In a post several days ago, the co-author of this blog, Parks Chastain, commented that Tennessee’s statutory bad faith penalty should rarely be awarded against an insurer.  In reaching this conclusion, he noted a 1961 federal district court case that stated that the the bad faith penalty should not be awarded unless the insurer’s conduct involves moral turpitude.  While I won’t bore you with the numerous cases in Tennessee which clearly demonstrate a different standard, I would like to point out one of the most obvious reasons why a finding of "conduct involving moral turpitude" is unnecessary for an an award of bad faith.  

The bad faith statute itself, T.C.A. 56-7-105 doesn’t speak in terms of "bad faith," but rather states the penalty is appropriate when "the refusal to pay the loss was not in good faith."  Such a standard has no inference of any required vileness or depravity such to constitute "conduct involving moral turpitude."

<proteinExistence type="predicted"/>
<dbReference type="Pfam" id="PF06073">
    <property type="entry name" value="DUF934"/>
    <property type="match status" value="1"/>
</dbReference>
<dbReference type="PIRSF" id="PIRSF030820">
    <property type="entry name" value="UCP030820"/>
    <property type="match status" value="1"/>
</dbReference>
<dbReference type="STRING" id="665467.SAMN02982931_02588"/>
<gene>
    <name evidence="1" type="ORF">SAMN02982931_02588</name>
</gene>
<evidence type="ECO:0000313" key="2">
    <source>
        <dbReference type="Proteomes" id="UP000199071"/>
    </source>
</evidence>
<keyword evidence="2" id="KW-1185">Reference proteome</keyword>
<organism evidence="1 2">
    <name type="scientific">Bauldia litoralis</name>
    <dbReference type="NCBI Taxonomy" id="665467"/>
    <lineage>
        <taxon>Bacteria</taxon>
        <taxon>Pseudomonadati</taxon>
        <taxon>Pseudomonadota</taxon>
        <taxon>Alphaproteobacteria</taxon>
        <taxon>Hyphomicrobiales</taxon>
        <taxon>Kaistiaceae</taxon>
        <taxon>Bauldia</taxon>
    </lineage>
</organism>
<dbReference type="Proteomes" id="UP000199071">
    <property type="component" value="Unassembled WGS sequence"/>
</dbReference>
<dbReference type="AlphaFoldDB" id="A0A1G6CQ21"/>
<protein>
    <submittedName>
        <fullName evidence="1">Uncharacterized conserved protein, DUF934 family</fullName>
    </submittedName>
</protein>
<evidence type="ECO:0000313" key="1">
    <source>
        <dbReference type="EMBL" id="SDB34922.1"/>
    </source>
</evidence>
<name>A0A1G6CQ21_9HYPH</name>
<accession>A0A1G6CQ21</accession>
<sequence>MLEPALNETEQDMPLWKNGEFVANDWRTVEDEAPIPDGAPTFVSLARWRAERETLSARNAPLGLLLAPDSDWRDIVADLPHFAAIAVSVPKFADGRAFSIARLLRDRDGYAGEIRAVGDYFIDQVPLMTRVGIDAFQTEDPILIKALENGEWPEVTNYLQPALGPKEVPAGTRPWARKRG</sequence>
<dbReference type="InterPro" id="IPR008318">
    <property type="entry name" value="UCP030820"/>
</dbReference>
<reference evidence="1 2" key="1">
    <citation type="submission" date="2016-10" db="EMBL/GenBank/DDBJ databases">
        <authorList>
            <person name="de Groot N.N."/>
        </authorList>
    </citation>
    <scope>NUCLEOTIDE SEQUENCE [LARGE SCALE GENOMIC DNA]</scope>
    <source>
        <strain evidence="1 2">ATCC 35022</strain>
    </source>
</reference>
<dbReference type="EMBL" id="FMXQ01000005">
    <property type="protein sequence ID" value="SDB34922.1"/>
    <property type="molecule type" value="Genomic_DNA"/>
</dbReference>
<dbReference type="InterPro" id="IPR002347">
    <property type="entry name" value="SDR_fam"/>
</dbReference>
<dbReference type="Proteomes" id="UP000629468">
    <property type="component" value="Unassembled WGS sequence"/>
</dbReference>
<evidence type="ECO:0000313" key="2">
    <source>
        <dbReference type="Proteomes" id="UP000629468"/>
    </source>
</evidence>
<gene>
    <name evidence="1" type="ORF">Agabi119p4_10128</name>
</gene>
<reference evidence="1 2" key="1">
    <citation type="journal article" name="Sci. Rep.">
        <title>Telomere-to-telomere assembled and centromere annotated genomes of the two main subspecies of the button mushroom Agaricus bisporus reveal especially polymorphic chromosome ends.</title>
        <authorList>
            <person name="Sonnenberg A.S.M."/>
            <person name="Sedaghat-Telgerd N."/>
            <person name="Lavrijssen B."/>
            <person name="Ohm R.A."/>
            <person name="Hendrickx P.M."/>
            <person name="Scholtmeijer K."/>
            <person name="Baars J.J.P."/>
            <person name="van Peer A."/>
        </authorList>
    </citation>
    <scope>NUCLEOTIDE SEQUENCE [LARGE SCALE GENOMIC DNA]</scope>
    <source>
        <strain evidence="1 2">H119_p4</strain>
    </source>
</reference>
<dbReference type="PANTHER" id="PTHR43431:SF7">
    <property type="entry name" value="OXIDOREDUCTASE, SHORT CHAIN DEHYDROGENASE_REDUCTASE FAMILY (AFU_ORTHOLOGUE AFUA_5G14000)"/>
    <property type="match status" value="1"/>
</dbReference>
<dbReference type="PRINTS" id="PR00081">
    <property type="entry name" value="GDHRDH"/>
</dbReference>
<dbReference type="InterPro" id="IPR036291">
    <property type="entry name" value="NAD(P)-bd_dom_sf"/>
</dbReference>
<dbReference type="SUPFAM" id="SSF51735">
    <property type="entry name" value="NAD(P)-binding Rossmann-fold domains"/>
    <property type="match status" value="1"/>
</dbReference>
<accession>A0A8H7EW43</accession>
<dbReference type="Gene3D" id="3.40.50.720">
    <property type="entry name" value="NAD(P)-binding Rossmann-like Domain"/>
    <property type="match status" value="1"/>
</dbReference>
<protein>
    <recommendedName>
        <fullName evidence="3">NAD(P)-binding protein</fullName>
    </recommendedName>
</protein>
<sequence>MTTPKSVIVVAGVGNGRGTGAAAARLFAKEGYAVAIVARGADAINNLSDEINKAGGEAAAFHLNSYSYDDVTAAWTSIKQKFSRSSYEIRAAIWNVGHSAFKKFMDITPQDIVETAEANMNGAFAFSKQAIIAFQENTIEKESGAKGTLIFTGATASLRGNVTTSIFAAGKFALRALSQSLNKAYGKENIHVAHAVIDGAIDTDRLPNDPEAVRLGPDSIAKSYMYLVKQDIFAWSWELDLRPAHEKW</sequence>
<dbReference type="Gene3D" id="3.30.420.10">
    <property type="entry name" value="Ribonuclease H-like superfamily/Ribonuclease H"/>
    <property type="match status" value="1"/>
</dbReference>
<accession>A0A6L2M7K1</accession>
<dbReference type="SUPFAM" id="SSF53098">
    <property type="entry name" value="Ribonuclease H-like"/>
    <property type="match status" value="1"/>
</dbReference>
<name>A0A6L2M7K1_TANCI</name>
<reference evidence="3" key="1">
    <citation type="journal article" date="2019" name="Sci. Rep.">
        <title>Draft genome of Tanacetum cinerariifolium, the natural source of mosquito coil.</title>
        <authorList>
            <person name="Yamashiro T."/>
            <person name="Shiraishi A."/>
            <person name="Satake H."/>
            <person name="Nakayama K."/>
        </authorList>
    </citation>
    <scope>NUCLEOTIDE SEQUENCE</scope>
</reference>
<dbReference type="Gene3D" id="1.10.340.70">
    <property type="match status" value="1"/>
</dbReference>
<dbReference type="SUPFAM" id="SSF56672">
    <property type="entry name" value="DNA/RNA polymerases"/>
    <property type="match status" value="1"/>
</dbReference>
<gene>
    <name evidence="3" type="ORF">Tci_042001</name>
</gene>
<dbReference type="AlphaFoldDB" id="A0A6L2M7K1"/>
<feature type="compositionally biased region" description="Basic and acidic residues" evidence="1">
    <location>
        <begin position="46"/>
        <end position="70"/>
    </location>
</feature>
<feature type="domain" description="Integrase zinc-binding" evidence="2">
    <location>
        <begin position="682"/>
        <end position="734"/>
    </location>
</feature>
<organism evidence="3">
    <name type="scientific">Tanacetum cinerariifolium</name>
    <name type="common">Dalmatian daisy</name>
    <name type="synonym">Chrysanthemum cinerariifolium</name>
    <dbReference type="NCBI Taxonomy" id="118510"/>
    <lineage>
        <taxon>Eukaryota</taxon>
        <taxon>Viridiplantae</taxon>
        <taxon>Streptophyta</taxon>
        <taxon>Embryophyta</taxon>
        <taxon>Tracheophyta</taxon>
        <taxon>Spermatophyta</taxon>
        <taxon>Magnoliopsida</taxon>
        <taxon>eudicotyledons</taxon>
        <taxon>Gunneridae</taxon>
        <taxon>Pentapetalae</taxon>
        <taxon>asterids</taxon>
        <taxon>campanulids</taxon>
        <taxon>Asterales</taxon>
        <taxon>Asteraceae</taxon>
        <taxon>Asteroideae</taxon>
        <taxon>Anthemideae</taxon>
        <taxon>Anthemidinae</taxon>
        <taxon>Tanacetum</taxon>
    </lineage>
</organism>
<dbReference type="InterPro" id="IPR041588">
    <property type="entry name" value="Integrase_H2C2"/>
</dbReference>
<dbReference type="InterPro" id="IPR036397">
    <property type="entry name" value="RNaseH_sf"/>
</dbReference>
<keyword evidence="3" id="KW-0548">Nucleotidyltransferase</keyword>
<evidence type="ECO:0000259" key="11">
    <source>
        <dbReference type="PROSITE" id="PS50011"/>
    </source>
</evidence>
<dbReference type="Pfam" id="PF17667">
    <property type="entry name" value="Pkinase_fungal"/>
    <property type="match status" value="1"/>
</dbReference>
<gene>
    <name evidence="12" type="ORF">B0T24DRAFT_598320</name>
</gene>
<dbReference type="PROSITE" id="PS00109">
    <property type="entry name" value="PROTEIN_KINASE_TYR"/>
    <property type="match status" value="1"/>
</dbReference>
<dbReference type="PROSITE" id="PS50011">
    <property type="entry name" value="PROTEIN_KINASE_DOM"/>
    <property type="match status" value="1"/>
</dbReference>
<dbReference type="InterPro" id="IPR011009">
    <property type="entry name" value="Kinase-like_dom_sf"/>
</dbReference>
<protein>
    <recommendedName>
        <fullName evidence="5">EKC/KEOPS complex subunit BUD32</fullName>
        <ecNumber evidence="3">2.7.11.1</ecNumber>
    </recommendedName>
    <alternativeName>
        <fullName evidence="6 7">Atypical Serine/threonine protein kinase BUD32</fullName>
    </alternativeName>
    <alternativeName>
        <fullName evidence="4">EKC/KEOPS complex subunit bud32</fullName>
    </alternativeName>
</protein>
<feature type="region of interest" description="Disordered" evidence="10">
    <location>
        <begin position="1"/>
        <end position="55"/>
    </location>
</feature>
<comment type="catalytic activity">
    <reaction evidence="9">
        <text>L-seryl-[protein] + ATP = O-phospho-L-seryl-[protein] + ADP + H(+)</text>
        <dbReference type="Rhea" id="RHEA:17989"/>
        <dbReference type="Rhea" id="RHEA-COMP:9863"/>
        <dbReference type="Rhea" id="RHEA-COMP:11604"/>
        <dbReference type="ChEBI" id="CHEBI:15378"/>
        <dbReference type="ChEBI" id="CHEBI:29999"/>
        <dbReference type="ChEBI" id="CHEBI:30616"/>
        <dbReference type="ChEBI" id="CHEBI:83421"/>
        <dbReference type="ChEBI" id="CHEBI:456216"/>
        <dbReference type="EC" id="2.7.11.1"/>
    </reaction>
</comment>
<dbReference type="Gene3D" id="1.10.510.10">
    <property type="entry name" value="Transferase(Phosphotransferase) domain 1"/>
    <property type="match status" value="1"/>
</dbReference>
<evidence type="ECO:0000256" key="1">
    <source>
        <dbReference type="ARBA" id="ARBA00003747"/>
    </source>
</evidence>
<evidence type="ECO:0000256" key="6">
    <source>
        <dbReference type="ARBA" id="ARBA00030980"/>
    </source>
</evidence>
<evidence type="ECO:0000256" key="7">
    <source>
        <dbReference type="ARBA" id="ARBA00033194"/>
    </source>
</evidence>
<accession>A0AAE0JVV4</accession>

So, you might ask, what is good faith?  Obviously, the answer to that question depends on the circumstances, but here are a few pointers:

  • An insurance company should not make a strained interpretation of an insurance policy.  Every insurance company in Tennessee knows that a policy provision capable of two reasonable interpretations must be construed in favor of the insured.
  • An insurance company should never attempt to settle a claim for less than what is owed under the policy.
  • An insurance company should not condition payment of one portion of a claim until the entire claim is resolved or on the insured’s agreement to drop other portions of the claim
  • An insurance company must fully investigate a claim and make sure it has all available information before denying a claim.
  • An insurance company must not rely on biased or speculative information and opinions in denying a claim.
  • An insurance company must treat its insured’s interests equal to that of its own.

These are just a few examples, but hopefully my readers get the point.  When it comes right down to it, the absence of good faith is analogous to pornography – you know it when you see it.  Also, don’t forget about Tennessee’s Unfair Claims Settlement Practices Act, which provides some very solid rules about good faith claims handling.  For a discussion of that statute, see my previous post here.